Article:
Groundbreaking AHEAD study recruiting participants ages 55 and older

Dr Carlsson
Cythia Carlsson, MD, MS

The AHEAD Study is a new research study examining whether intervening ahead of symptoms may prevent future memory loss and dementia. AHEAD is the first research study that aims to help prevent Alzheimer’s disease by enrolling participants as young as 55 and using a tailored dosing approach.

The study looks at an investigational treatment aimed at delaying memory decline in people up to 20 years before the symptoms of Alzheimer’s disease appear. Discovering a treatment that targets brain changes early means doctors may be able to one day prevent memory loss.

Dr. Carlsson, director of the Wisconsin Alzheimer’s Institute and a UW Health geriatrician, is the principal investigator of the study location at UW‒Madison. “We know that changes in the brains of people with Alzheimer’s disease begin up to 20 years before a person notices symptoms, but until now, most clinical trials have included older patients who already have symptoms,” Carlsson said. “By inviting younger participants without symptoms, we hope to help individuals who are at higher risk ‒ such as people with family history ‒ get ahead of the disease with early intervention. We also want to reach diverse communities to learn more about why people of color may be at higher risk of cognitive decline.”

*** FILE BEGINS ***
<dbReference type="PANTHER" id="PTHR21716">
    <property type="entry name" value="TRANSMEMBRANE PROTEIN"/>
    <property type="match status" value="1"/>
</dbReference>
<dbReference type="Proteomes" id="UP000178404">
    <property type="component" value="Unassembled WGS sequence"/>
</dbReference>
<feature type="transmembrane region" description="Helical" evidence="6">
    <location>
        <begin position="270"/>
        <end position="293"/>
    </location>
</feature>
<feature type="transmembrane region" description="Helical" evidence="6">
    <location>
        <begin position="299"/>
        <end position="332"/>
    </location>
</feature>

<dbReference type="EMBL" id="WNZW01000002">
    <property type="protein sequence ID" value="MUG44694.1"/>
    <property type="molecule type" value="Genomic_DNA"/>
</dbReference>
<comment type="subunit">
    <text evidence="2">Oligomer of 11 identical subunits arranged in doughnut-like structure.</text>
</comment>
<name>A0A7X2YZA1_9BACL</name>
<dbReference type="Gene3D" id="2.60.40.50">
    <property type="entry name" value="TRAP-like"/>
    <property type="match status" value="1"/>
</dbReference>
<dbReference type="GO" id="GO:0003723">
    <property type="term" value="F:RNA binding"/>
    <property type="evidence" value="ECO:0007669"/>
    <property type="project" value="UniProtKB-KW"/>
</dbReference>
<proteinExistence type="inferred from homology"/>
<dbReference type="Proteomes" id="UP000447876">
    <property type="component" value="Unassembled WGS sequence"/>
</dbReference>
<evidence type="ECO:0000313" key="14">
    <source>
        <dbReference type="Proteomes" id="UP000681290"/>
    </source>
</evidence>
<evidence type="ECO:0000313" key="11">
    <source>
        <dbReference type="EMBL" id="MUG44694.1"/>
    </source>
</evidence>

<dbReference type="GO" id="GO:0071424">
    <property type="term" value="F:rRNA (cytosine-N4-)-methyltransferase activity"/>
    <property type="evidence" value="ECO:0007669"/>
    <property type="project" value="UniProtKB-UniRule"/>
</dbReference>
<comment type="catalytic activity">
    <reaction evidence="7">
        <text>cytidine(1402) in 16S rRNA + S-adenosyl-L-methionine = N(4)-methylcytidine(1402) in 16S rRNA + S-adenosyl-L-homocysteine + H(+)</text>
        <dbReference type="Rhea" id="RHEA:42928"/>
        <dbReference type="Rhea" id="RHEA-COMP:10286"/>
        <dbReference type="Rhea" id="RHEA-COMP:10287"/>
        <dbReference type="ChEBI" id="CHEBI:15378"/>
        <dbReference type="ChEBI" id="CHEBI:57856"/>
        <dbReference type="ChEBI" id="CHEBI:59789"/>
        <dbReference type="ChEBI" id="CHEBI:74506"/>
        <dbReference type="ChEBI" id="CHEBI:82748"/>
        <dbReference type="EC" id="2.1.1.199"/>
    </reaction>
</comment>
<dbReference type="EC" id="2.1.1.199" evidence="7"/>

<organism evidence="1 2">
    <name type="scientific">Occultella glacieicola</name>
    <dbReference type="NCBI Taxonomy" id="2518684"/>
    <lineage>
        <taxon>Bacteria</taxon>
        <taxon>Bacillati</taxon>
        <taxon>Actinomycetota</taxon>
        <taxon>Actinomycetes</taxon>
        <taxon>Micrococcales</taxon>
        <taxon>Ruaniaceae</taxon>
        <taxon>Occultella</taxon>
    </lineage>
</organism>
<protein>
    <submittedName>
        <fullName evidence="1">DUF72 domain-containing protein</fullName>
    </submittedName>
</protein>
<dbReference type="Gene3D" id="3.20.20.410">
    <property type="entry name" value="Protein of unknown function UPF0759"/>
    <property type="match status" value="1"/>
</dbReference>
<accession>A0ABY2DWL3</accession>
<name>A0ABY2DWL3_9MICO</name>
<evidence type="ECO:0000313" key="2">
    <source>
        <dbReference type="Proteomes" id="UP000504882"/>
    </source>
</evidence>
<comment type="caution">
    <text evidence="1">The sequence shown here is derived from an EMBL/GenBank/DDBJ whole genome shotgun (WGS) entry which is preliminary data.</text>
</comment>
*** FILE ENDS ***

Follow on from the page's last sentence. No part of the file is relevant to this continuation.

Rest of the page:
The sixth leading cause of death in the United States, Alzheimer’s disease is the only disease among the top 10 causes of death that cannot be prevented, cured or slowed. Currently, 120,000 Wisconsinites 65 and older are living with Alzheimer’s disease. Communities of color experience higher incidence of the disease than white communities, yet they remain underrepresented in clinical research.

The AHEAD Study is funded by the National Institutes of Health (NIH) and Eisai Inc., a United States subsidiary of Eisai Co., Ltd., based in Tokyo, and seeks 1,165 participants from North America. The study has more than 100 study locations worldwide, including North America, Japan, Singapore, Australia and Europe. The stage 3 clinical trial is a four-year commitment for participants and includes screening visits, blood draws, cognitive testing, PET scans, MRI scans and physical exams.

Read more about AHEAD and how to enroll on the Wisconsin ADRC open studies page.

In the News:

The AHEAD study and Dr. Carlsson were featured on multiple news outlets, including:

UW to study experimental drug for Alzheimer’s in people without symptoms – Wisconsin State Journal, June 29, 2021

UW taking volutneers in trial for groundbreaking Alzheimer’s treatment – WKOW Channel 27, June 29, 2021

Participants needed for Alzheimer’s disease clinical trial with UW Madison – WMTV NBC15, June 29, 2021